Idaho GOP Legislator Slammed for Comparing Coronavirus Restrictions to Nazi Persecution
An Idaho state legislator was under fire on Monday for remarks she made in a media interview that compared coronavirus restrictions on individual movement to Nazi Germany’s persecution of the Jews.
Heather Scott — a Republican who represents District 1 in the Idaho state legislature — told Houston-based podcast host Jess Fields that Idaho Governor Brad Little was a “little Hitler” for preventing “non-essential” workers in the state from going to work during the pandemic.
“I mean, that’s no different than Nazi Germany, where you had government telling people, ‘You are an essential worker or a nonessential worker,’ and the nonessential workers got put on a train,” Scott said, referencing the deportation of millions of Jews and other groups targeted by the Nazis to concentration camps in cattle trains.
Scott’s remarks immediately sparked an outraged reaction from local community leaders.
“Mass murder and genocide is not the same thing as deciding which businesses should essentially stay open and which should stay closed,” Rabbi Tamar Malino of Spokane’s Temple Beth Shalom told the Idaho State Journal.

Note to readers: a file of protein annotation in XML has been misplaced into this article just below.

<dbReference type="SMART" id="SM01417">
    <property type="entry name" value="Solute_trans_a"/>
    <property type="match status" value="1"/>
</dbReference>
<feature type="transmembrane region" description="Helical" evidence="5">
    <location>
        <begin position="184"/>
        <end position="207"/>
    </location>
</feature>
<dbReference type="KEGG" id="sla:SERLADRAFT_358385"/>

Brenda Hammond, president of the Bonner County Human Rights Task Force, said in an email: “It makes my heart heavy to hear a comment from an elected official that shows such deep disregard and lack of respect for what the Jewish people experienced during the time of the Holocaust. It also shows an extreme ignorance of history.”
The American Jewish Committee (AJC) tweeted, “Idaho State Rep. Heather Scott’s comparison of stay-at-home orders during the pandemic to Nazi death camps is unfathomably offensive and an unforgivable affront to victims of the Holocaust. She should apologize immediately.”
Idaho State Rep. Heather Scott’s comparison of stay-at-home orders during the pandemic to Nazi death camps is unfathomably offensive and an unforgivable affront to victims of the Holocaust.
She should apologize immediately.https://t.co/Dl88DDp3DZ
— American Jewish Committee (@AJCGlobal) April 20, 2020
Scott defended her remarks on Monday, writing on her Facebook page that her “recent analogies are poignant and relative to our times.”